Deshaun Watson leads impressive 2017 rookie class

Print

Not many players can steal the spotlight like a rookie. The fresh faces provide us with something new to discuss as we watch their career paths unfold in the beginning stages.

The 2017 NFL Draft was long rumored to be one stocked to the brim with tantalizing talent. Thus far, they've lived up to the billing. In fact, some of the rookies in this year's crop aren't just excelling, they're putting out efforts to match some of the league's very best. The Next Gen Stats help us quantify just how good some of the best rookies have been.

Deshaun Watson, QB, Houston Texans


It feels like it was in another reality that we watched the Houston Texans rookie quarterback struggle as a passer despite securing a win in his career debut on Thursday Night Football. Remembering Tom Savage taking the field as the team's Week 1 starter feels like nothing more than a fever-dream. With those two contests squarely in the rearview mirror, Deshaun Watson has been one of the NFL's most exciting quarterbacks in the early months of the 2017 season.

As we are set to enter Week 7, Deshaun Watson leads all quarterbacks with 15 touchdowns on the year, despite not starting in Week 1 and not throwing for a score in Week 2. Since then, Watson has been nothing short of lights out.

The most impressive note in Watson's NFL resume is his immense proficiency on some of the most difficult passes. Watson leads all quarterbacks with a 107.3 passer rating on tight window throws (less than a yard of separation). For a player who saw his arm strength the subject of criticism throughout the draft process, landing atop a key passing static such as this must be satisfying.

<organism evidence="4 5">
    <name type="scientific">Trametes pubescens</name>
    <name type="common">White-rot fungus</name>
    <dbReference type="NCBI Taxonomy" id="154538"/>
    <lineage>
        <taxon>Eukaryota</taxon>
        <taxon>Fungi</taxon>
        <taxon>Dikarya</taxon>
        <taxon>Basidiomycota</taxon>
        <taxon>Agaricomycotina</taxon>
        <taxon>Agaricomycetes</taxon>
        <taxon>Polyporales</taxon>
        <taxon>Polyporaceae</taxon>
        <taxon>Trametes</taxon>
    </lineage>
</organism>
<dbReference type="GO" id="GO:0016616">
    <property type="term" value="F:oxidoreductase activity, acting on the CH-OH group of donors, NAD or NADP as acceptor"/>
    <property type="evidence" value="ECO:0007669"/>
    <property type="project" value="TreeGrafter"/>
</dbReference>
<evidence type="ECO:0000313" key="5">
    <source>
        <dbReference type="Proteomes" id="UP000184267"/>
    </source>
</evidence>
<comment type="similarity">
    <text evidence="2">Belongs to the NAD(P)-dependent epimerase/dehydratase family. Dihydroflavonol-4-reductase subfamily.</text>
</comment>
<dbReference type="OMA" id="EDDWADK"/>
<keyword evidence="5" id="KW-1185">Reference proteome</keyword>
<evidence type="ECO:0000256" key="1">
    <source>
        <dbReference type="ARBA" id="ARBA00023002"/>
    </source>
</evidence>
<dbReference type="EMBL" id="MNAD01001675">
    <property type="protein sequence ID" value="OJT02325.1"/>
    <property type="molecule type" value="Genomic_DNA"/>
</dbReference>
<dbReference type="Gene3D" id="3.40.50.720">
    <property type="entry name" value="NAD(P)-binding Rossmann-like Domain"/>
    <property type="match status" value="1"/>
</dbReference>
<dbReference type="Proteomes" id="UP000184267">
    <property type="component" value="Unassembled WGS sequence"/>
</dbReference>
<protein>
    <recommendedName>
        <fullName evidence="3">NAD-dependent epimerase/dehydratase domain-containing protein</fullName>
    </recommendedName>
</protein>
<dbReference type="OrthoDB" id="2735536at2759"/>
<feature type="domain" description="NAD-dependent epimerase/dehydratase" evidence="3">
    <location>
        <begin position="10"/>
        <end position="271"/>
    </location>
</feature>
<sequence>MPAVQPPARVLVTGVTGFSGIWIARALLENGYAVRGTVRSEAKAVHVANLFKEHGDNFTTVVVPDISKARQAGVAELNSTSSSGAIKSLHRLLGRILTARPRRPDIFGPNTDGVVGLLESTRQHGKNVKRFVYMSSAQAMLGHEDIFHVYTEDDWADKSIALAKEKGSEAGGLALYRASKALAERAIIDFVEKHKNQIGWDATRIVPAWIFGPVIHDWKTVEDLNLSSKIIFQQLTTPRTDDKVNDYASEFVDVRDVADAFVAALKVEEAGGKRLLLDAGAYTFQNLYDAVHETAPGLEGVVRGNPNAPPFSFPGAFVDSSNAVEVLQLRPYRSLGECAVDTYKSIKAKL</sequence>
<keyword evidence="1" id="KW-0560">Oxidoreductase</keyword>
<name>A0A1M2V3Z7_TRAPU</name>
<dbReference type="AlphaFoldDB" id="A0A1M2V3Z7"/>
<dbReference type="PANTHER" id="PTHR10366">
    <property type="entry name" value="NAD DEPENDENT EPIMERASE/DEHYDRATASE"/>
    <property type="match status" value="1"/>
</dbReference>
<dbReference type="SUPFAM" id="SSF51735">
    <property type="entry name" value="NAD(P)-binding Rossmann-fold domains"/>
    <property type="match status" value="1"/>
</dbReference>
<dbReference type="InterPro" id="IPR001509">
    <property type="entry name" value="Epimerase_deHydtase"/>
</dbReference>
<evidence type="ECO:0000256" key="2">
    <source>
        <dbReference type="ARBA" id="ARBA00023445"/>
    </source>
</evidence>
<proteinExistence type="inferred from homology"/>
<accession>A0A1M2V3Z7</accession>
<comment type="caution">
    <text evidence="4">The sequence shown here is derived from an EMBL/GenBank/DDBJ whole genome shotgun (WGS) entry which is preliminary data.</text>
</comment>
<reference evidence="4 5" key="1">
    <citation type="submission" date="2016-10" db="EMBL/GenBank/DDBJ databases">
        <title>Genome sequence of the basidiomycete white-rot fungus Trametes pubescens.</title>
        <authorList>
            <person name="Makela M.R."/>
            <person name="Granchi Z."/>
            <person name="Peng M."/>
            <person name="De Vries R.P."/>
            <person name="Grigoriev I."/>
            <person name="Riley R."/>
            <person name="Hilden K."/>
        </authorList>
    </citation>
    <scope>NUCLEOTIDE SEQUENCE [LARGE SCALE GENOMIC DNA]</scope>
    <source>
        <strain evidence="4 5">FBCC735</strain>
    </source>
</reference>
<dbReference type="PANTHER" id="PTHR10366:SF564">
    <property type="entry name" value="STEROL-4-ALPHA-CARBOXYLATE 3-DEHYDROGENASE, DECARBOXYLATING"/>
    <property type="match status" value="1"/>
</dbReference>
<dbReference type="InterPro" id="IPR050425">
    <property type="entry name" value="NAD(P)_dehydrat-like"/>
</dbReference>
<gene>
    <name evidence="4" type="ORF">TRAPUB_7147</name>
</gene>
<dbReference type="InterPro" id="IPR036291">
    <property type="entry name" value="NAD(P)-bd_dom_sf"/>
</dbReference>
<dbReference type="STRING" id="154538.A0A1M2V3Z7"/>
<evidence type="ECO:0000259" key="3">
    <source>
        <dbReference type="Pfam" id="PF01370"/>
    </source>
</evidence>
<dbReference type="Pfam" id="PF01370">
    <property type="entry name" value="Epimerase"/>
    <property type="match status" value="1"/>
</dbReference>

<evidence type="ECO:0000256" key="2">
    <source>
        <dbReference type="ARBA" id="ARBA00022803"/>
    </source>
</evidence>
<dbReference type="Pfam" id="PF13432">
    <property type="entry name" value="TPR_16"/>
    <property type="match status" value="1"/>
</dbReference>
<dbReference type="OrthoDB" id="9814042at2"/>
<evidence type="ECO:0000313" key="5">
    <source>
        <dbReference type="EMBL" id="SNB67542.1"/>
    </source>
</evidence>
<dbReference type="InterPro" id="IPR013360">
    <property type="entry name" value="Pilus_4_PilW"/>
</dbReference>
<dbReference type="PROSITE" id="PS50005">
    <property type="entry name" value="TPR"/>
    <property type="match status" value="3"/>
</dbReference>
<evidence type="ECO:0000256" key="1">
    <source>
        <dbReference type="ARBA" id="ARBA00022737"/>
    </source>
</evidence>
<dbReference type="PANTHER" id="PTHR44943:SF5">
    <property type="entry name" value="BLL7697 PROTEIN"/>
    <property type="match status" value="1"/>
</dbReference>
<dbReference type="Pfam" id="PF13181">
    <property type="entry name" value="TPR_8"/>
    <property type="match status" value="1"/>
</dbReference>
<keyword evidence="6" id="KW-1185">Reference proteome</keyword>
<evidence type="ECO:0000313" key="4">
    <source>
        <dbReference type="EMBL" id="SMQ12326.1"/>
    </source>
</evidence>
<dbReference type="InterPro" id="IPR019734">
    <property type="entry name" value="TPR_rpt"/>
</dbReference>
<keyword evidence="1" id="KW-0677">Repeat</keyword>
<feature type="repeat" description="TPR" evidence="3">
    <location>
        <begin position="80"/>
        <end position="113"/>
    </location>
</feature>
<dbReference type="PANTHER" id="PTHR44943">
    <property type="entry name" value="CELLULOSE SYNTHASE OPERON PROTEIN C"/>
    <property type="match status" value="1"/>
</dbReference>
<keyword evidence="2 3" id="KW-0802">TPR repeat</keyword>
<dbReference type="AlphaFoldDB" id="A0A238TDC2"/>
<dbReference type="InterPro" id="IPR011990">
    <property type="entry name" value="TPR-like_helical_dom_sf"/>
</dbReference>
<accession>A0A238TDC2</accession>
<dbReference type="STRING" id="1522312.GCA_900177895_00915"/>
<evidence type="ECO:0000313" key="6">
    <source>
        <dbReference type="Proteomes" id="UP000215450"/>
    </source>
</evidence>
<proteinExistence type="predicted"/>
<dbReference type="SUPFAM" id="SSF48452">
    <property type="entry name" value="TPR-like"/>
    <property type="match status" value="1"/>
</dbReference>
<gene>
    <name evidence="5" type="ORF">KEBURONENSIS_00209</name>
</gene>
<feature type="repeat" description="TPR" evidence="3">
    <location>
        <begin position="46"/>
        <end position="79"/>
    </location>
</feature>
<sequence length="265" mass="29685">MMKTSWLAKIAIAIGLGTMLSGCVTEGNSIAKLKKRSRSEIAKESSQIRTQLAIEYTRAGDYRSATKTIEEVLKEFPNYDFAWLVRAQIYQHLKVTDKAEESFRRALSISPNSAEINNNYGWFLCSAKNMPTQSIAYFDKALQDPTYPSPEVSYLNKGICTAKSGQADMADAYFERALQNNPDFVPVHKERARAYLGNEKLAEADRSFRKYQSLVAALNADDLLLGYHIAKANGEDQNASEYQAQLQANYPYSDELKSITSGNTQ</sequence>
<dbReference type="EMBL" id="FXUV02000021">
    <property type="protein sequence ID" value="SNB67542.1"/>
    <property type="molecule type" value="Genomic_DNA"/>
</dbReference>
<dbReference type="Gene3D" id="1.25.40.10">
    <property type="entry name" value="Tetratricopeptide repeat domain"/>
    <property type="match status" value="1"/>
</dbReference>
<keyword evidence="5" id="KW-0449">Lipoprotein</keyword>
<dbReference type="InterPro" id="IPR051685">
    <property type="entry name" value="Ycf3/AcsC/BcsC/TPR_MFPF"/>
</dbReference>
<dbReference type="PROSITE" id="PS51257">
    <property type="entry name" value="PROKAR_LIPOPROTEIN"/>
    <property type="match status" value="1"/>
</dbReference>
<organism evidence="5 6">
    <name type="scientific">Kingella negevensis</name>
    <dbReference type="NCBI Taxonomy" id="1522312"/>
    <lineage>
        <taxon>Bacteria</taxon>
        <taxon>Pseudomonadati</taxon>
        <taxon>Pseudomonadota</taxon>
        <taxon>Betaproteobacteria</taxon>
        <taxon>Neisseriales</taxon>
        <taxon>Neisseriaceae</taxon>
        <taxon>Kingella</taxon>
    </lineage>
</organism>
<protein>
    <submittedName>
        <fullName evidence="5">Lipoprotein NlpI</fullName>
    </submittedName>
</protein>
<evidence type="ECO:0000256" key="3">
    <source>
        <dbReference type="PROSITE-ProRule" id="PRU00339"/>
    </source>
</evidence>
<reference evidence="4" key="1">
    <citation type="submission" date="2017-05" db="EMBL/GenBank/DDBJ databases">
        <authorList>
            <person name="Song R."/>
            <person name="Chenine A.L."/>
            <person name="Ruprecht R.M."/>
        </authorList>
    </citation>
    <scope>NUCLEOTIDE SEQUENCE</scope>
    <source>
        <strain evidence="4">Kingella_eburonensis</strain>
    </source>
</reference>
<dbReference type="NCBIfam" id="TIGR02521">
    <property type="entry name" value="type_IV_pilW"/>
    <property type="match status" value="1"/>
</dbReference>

Deshaun Watson's strong play has the Texans squarely in the hunt for another AFC South title sitting right alongside Tennessee and Jacksonville with a 3-3 record. Houston's offense is packed with playmakers for Watson, such as DeAndre Hopkins and speed threat Will Fuller. Sustaining his level of statistical dominance seems like an unlikely feat. However, given what we've seen out of the wildly impressive Watson through his first six games, it would be unwise to rule anything out.

Kareem Hunt, RB, Kansas City Chiefs


Unlike some of the other players in this group, Kareem Hunt wasted no time in revealing himself to be a special player by carving up the Patriots in the 2017 season opener. Ironically the lone player here to not get drafted in the first round, Hunt is the NFL's best rookie through six weeks.

Explosive plays are what first introduced the world to the Chiefs' new star running back. He ripped off long run after long run in his first three games. Hunt has three touches this season where he's eclipsed 20 MPH, tied for the most in the NFL with his teammate Tyreek Hill and Falcons running back Tevin Coleman.

As the season wears on, Hunt continues to show us he's more than just a big play back. He's ranked inside the top-two in average yards gained after defenders close within a yard of him all season. Hunt averages 5.25 for the season, while the NFL average sits at 3.7 among backs with 20 or more carries. In an age of football where the true future back is nearly extinct, Kareem Hunt is already proven to be one of the best.

Leonard Fournette, RB, Jacksonville Jaguars


Unlike Kareem Hunt, Leonard Fournette came into the NFL with all the hype and fanfare after going fourth-overall to the Jacksonville Jaguars. The bruising 228-pound specimen from LSU wasn't just meant to take the starting running back job in Jacksonville, he was designed to give them a whole new identity.